A significant development that occurred in 1994 was the insertion of section 27A of the AAT Act which provided that in circumstances where a person makes a decision reviewable by the AAT, that person must take steps to notify in writing or otherwise “any person whose interests are affected by the decision” of the making of the decision and the right of that person to have the decision reviewed by the AAT. This provision, together with a Code of Practice provided for in section 27B and published in the Commonwealth Gazette S174 of 11 June 1993, comprised substantive rights for individuals and corporations in this area. The Code, cited as the Code of Practice for Notification of Reviewable Decisions and Rights of Review, sets out clearly who should be notified of their appeal rights, in what manner and in what circumstances.



Enacted in 1977 to empower the Federal Court to review the legal validity of administrative decisions made under the Commonwealth enactments. It did not commence operation until 1 October 1980.


The preamble to the ADJR Act provides it is:

“An Act relating to the Review on Questions of Law of certain Administrative Decisions.”

The Federal Court is not empowered to review executive decisions on their merits.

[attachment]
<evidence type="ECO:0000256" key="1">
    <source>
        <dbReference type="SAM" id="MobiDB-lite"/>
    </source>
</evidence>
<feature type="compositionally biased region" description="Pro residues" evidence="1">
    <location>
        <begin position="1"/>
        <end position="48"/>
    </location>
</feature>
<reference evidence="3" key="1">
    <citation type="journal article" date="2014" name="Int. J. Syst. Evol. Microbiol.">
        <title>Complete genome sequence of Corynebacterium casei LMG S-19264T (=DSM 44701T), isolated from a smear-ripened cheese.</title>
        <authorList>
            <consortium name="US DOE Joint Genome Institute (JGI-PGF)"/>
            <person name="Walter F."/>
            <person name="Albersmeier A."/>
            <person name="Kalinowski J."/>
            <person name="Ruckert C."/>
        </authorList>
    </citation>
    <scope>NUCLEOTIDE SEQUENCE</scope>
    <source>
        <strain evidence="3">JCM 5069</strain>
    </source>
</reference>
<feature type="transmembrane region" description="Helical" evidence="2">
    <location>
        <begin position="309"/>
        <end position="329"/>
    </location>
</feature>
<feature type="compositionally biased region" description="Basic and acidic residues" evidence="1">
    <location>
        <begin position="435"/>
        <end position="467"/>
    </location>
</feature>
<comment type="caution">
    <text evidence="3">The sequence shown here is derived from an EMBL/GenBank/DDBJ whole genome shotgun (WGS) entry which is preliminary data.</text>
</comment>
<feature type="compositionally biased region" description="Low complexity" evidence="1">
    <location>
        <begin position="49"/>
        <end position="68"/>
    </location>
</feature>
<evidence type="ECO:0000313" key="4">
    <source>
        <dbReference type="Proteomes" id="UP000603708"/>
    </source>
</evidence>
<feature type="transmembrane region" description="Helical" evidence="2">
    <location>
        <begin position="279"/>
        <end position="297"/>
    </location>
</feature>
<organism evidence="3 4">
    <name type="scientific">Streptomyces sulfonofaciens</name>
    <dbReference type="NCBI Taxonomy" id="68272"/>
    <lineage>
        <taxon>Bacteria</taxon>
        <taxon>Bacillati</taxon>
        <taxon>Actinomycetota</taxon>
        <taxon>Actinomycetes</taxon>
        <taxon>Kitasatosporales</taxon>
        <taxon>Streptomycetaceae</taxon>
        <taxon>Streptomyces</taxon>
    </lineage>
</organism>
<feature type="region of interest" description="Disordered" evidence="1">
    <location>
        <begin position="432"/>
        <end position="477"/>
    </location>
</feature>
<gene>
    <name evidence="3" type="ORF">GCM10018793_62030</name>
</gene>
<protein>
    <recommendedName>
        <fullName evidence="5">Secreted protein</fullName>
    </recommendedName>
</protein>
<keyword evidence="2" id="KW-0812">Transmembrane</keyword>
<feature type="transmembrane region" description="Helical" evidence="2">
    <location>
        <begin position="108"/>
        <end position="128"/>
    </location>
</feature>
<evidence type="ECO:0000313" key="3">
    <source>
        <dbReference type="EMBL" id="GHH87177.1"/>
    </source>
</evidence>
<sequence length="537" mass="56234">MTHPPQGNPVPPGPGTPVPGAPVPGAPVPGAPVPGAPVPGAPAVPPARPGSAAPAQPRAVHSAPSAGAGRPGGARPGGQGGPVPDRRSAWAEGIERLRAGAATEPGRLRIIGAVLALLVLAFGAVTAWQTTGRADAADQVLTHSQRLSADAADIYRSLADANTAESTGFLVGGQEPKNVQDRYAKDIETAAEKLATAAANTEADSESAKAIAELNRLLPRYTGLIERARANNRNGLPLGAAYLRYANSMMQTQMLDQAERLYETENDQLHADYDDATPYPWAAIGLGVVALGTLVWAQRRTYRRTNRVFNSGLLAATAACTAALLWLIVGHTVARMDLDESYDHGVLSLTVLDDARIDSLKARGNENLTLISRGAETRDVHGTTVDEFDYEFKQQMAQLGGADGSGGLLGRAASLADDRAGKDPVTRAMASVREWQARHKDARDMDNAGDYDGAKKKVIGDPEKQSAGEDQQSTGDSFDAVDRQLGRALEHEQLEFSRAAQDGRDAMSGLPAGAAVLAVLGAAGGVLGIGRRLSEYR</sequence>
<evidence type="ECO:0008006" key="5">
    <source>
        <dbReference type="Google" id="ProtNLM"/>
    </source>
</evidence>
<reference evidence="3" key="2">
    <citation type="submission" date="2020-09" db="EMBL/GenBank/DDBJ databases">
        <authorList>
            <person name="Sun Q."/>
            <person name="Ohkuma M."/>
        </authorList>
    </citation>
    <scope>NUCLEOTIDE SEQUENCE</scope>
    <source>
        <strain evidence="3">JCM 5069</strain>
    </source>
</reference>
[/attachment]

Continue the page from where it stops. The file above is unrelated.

What Decisions are Reviewable Under ADJR Act?

  • decisions already made (s.5)
  • decisions in the process of being made (s.6)
  • failure to make a decision (s.7)

The ADJR Act applies to persons “aggrieved” in respect of:

  • decisions
  • of an “administrative character”
  • made “under an enactment”
  • not Schedule 1 or Governor General

Grounds of Review Under ADJR Act

The doctrine of ultra vires can be described in a number of ways. There are two broad areas:

  • the first is variously called narrow or simple ultra vires and involves a complete lack of substantive or incidental power to do an act.
  • the second area is broad, or extended ultra vires which covers procedural defects and deficiencies (sometimes called “procedural ultra vires”) and abuse of power, a category which contains the remainder of the administrative law rules that could render decisions void or illegal.

To add to the confusion, the grounds of judicial review are sometimes grouped into three broad categories:

  1. Excess of power;
  2. Procedural fairness; and
  3. Bad faith/Abuse of power.

The grounds as specified in the ADJR Act for having a decision reviewed by the courts are:

  1. that a breach of the rules of natural justice has occurred;
  2. that procedures that were required by law to be observed were not observed;